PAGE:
Msg 8164, Level 16, State 1, Procedure sp_foreachdb, Line 86

An INSERT EXEC statement cannot be nested.


Thursday, October 13, 2016 - 2:33:21 PM - Larry Silverman Back To Top (43558)

We've been using your script from the start, so I'm not surprised we had an ancient version before I updated it this month.

Yes, I've tried using the actual login. I actually get different results running 'SELECT name FROM sys.databases;' when logged in as the user. I get all the databases I'm expecting, all those the user has access to. Still logged in as this user, when I do the EXEC AS USER version, I get just 3 databases back. So these must not evaluate as equivalent statements.

I'm trying to think of any other useful info to provide. I've worked around the issue at this point, so please don't feel like I'm waiting for a fix from you. I thought you'd want to know that there might be something funky going on with non-admin users. I'm happy to try any other suggestions you might have, but it's not urgent.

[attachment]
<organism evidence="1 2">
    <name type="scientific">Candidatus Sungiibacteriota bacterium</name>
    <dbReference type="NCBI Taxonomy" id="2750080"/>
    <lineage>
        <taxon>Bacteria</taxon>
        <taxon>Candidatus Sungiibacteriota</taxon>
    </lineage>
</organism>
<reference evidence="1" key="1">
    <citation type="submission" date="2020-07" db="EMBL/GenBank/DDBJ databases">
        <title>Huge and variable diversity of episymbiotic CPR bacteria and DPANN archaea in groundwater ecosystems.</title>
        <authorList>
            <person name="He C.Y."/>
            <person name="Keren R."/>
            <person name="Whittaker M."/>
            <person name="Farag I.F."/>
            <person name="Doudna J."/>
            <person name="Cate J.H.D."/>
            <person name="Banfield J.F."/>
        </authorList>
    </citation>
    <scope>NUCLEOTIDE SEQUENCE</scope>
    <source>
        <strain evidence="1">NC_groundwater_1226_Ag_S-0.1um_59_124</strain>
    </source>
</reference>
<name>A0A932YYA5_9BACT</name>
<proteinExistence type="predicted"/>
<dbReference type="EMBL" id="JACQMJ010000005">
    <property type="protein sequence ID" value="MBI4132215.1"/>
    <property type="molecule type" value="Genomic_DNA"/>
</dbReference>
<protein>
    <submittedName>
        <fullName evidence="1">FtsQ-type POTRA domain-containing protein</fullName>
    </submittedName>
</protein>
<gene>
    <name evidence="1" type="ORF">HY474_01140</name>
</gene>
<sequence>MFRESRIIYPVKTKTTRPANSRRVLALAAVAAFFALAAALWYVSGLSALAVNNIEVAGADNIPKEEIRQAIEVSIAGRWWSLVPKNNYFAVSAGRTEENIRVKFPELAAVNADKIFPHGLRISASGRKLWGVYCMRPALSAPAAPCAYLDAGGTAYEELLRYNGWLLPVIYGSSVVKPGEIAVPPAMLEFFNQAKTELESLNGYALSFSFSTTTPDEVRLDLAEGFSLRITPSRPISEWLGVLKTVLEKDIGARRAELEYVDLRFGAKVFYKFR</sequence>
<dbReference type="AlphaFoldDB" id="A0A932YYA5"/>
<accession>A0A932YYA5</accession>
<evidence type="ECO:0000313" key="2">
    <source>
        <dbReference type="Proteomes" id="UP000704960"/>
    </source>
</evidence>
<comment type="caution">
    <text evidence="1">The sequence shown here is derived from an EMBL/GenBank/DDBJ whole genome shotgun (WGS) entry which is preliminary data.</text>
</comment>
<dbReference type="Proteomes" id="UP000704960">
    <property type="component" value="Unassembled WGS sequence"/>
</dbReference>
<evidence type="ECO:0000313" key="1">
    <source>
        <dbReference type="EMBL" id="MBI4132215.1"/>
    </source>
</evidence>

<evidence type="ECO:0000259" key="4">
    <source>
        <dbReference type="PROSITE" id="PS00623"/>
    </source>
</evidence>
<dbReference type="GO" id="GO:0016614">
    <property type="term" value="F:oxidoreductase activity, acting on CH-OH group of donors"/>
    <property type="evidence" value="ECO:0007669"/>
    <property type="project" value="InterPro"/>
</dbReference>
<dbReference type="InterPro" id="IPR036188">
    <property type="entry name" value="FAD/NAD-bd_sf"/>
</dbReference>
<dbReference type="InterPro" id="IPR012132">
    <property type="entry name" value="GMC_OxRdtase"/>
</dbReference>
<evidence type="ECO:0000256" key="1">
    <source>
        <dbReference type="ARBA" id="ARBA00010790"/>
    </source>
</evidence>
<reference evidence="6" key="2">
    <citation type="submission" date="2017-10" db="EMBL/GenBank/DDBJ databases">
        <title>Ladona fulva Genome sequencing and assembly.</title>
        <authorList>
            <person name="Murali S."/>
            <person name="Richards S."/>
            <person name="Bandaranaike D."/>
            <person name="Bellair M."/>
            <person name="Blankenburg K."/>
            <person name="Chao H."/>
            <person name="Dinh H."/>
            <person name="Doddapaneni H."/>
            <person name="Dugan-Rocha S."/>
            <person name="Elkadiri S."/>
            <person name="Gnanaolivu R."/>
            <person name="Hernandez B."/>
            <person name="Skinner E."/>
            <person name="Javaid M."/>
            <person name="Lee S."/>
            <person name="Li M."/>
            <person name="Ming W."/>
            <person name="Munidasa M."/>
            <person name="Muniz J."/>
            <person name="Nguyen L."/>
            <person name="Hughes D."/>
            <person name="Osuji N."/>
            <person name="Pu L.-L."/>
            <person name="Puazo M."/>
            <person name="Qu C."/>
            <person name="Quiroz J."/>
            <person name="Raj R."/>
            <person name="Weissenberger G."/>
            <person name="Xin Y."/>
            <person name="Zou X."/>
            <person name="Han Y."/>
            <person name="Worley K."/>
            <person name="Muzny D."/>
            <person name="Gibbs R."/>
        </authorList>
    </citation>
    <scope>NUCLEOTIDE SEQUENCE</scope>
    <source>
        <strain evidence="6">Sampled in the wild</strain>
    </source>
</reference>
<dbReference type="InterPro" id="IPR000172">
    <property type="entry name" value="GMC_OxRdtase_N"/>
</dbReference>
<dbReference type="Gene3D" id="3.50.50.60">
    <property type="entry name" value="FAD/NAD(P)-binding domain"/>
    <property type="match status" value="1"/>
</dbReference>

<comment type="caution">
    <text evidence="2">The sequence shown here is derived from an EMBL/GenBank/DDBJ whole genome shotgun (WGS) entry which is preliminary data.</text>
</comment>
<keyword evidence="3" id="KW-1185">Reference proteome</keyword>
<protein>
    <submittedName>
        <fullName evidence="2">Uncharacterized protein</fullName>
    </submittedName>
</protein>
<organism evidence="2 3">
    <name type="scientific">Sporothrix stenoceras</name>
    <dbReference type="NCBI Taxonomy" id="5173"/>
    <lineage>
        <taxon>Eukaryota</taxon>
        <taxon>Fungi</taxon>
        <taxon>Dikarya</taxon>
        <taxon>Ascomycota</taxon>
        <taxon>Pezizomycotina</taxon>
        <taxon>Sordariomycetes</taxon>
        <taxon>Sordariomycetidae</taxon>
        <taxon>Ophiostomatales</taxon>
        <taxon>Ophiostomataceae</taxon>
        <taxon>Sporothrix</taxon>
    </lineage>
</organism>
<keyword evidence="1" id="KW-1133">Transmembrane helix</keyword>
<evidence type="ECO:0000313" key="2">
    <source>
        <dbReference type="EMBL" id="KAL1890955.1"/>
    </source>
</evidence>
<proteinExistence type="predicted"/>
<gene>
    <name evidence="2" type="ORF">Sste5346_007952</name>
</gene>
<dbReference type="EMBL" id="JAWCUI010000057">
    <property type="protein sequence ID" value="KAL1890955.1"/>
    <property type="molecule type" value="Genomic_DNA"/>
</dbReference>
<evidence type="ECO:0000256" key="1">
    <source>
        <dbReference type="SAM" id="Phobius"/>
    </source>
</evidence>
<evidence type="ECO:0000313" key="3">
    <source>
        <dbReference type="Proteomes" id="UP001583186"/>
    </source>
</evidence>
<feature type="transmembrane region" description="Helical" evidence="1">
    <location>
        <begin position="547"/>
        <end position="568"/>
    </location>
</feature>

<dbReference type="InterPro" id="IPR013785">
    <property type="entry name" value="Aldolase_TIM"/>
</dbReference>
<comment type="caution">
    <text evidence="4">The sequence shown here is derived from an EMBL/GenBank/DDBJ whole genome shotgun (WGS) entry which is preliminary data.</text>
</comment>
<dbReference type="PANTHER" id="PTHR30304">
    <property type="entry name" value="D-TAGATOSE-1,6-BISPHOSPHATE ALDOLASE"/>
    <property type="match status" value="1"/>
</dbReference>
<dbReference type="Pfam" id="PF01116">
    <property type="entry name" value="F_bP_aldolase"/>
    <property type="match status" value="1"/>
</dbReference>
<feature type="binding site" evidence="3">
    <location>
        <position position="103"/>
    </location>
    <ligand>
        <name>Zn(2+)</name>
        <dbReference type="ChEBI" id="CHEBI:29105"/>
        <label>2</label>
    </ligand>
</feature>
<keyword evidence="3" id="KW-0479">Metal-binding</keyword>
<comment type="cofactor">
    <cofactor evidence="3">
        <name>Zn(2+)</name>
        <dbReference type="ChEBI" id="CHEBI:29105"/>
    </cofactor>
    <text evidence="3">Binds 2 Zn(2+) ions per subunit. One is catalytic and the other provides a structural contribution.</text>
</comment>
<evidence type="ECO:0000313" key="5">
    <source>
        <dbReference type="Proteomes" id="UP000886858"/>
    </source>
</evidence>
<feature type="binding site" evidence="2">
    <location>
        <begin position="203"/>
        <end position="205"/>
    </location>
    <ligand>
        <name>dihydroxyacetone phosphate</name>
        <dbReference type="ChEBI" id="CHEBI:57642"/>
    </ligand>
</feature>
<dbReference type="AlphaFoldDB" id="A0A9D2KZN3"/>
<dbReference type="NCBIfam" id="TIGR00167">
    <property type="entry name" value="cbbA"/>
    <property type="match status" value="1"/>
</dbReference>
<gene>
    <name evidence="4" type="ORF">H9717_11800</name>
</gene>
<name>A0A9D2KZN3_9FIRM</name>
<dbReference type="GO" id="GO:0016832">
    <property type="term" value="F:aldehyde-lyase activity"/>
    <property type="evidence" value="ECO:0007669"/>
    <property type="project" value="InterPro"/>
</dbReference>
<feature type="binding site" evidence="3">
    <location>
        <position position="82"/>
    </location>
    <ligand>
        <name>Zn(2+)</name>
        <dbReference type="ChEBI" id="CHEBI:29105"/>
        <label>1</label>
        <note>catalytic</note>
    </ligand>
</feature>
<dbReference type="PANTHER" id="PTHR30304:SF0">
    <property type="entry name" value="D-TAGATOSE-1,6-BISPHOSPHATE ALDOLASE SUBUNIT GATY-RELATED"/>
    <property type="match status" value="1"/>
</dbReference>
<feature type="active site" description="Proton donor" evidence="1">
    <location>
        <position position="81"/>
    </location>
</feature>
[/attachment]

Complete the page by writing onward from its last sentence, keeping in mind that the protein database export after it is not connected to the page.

Thursday, October 13, 2016 - 2:30:00 PM - Aaron Bertrand Back To Top (43557)

Sorry, I forgot that there was a minor update to the code in April, but this should not affect the list of databases you get. What I did observe is that if you execute as the login instead of the user, you get different results (one of the subtleties of using EXECUTE AS):

EXEC('SELECT name FROM sys.databases;') AS USER = N'florb'; -- limited set of databases

EXEC('SELECT name FROM sys.databases;') AS LOGIN = N'florb'; -- all databases


Thursday, October 13, 2016 - 1:03:16 PM - Aaron Bertrand Back To Top (43556)

Larry, are you only testing this using EXECUTE AS? Have you tried logging in as the actual login? Also, what do you mean by "latest version"? This code hasn't changed in 6 years...

Thursday, October 13, 2016 - 12:32:03 PM - Larry Silverman Back To Top (43555)